Gun Crazy





You can seldom flick through a London newspaper these days without seeing an item about teenage gangsters and the proliferation of illegal firearms. More often than not, the so-called “gun culture” is portrayed as merely the latest in a litany of undesirable American imports. Like many other apparently novel cultural developments, though, there’s nothing new about the menacing figure of the gun-toting young gangster. His appearance may have changed over the years, but he first joined the ranks of Britain’s urban bogeymen at least six decades ago.

Far from bringing peace to the nation’s bomb-scarred cities, the ending of the Second World War heralded an unprecedented crimewave. The full impact of this epidemic of lawlessness, fuelled by commodity shortages and the black market, was felt in London. As well as products such as sugar and clothes, unlicensed guns could be purchased from the flamboyantly dressed spivs who prowled the bleak post-war cityscape. A high proportion of those guns were probably battlefield souvenirs, smuggled into the country by returning servicemen. When the Metropolitan Police announced a brief gun amnesty during 1946, 18,000 firearms and over a quarter of a million rounds of ammunition were handed over. The weaponry ranged from revolvers to machine-guns. Despite the efforts of the police, firearms remained even cheaper and more readily available than they are now. For as little as £5 – equivalent to about £140 in 2007 currency – a high-calibre revolver could be purchased from underworld dealers. For £10, you could buy an automatic pistol – a Lüger or some other ex-German military-issue weapon.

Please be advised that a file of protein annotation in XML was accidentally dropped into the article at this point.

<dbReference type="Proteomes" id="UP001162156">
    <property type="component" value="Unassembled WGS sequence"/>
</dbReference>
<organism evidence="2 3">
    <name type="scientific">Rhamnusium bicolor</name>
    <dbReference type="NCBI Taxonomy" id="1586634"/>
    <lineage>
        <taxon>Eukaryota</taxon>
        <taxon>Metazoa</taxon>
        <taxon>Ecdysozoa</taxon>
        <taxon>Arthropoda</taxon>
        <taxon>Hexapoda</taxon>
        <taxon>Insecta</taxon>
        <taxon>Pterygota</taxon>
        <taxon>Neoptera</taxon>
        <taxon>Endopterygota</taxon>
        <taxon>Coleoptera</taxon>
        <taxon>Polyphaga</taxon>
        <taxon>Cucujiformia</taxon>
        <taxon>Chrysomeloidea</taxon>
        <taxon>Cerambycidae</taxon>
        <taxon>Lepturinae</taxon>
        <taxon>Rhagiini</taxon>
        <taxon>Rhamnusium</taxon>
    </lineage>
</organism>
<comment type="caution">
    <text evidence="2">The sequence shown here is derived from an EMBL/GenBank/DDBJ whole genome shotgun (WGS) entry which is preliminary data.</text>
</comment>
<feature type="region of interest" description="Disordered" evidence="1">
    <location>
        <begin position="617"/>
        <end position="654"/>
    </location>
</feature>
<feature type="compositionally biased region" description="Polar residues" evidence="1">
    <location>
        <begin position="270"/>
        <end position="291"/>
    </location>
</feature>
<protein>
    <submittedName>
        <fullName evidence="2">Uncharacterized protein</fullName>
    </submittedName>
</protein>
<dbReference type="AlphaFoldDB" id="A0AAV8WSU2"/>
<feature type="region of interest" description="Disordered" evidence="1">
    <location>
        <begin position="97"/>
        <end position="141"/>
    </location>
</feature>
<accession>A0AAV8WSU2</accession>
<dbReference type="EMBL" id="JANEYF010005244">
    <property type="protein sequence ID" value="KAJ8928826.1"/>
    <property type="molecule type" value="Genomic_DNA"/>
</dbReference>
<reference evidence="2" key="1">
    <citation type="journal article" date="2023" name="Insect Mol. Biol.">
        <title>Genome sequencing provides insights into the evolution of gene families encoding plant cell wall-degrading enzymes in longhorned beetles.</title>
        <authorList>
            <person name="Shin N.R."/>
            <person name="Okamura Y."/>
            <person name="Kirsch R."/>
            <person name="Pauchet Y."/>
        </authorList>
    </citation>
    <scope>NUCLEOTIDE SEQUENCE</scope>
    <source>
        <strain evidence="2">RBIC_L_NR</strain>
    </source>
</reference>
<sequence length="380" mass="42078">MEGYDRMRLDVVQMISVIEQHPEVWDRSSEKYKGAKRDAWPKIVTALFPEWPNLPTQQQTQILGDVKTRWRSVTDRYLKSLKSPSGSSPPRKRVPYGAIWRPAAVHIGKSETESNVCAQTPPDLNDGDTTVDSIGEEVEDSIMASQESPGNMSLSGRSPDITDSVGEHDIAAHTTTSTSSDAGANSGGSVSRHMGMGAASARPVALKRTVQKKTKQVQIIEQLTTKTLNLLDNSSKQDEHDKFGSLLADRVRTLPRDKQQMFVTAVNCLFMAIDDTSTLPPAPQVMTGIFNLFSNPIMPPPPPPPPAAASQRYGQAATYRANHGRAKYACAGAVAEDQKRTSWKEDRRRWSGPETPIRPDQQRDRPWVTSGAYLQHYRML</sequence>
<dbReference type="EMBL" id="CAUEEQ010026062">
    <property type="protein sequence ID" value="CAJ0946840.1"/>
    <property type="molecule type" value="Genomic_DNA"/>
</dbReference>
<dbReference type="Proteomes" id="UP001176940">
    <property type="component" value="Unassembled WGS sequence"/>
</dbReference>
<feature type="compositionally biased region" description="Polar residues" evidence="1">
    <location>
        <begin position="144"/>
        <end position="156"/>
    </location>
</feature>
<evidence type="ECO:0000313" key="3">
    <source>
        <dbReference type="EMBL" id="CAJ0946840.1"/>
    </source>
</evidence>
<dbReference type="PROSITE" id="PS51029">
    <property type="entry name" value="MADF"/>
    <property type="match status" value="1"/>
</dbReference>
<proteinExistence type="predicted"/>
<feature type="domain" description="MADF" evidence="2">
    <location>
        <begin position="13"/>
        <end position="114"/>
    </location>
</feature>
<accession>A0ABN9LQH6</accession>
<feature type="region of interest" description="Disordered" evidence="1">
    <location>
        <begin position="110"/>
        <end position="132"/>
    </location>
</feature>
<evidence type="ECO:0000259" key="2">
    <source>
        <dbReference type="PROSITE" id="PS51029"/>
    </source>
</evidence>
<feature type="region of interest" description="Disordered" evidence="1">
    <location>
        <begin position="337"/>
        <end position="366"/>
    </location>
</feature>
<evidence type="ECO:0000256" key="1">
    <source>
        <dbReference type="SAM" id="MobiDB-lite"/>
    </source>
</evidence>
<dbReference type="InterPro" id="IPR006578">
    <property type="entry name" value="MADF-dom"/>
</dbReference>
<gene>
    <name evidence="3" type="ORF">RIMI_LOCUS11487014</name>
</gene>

Small wonder, then, that gun-crime became a daily occurrence in the capital, provoking lurid headlines such as 6 AXE AND GUN BANDITS HOLD-UP COUPLE, AGED 70. Many such armed robberies were blamed on what the press portrayed as a new breed of criminal: the ruthless and amoral young gunman, his speech, behaviour and sartorial style copied from violent American movies.

By 1947, a staggering 10,300 Londoners between the ages of fourteen and twenty were convicted members of criminal gangs. Alongside these fresh-faced gangsters, there were the established criminals, not to mention an estimated 17,500 deserters who, without the ration books necessary to buy most items of food, had to break the law in order to survive.

The Metropolitan Police, its ability to contain the crimewave inhibited by a severe manpower crisis, soon found itself under more pressure than ever before. Officers took to joking about how Britain had defeated the Axis powers but was losing the war against the underworld. That war would reach its dramatic climax on the streets of the West End.

Around 3 a.m. on Tuesday, 29 April 1947, a constable on patrol surprised a gang of three men loitering outside a darkened shop on Eastcastle Street. When P.C. Meredith, the constable in question, approached the men, two of them ran off. The other threw a box-opener or jemmy at him. Meredith ducked just in time. His assailant sprinted after the rest of the gang, then turned to fire four shots at Meredith. These missed their target, all but one of them piercing the window of A.J. Lewis & Co., the shop outside which the gang had been loitering. Meredith reported that the gunman and his accomplices had escaped in a car. Less than twelve hours later, the gang were implicated in an even more serious incident when Fitzrovia – at that time widely known as “North Soho” – provided the backdrop to one of the biggest news stories of the decade.

Shortly before 2.30 p.m., three masked gunmen made their way past the restaurants, cafés, shops and other small businesses synonymous with North Soho. The gunmen headed for the crossroads where Tottenham Street meets Charlotte Street, then dominated by the ornate nineteenth-century facade of the Scala Theatre. Their destination was a single-storey building close by. The building, later demolished to make way for the concrete bunker now occupied – appropriately enough – by the Traumatic Stress Centre, housed a combined jeweller’s and pawnbroker’s.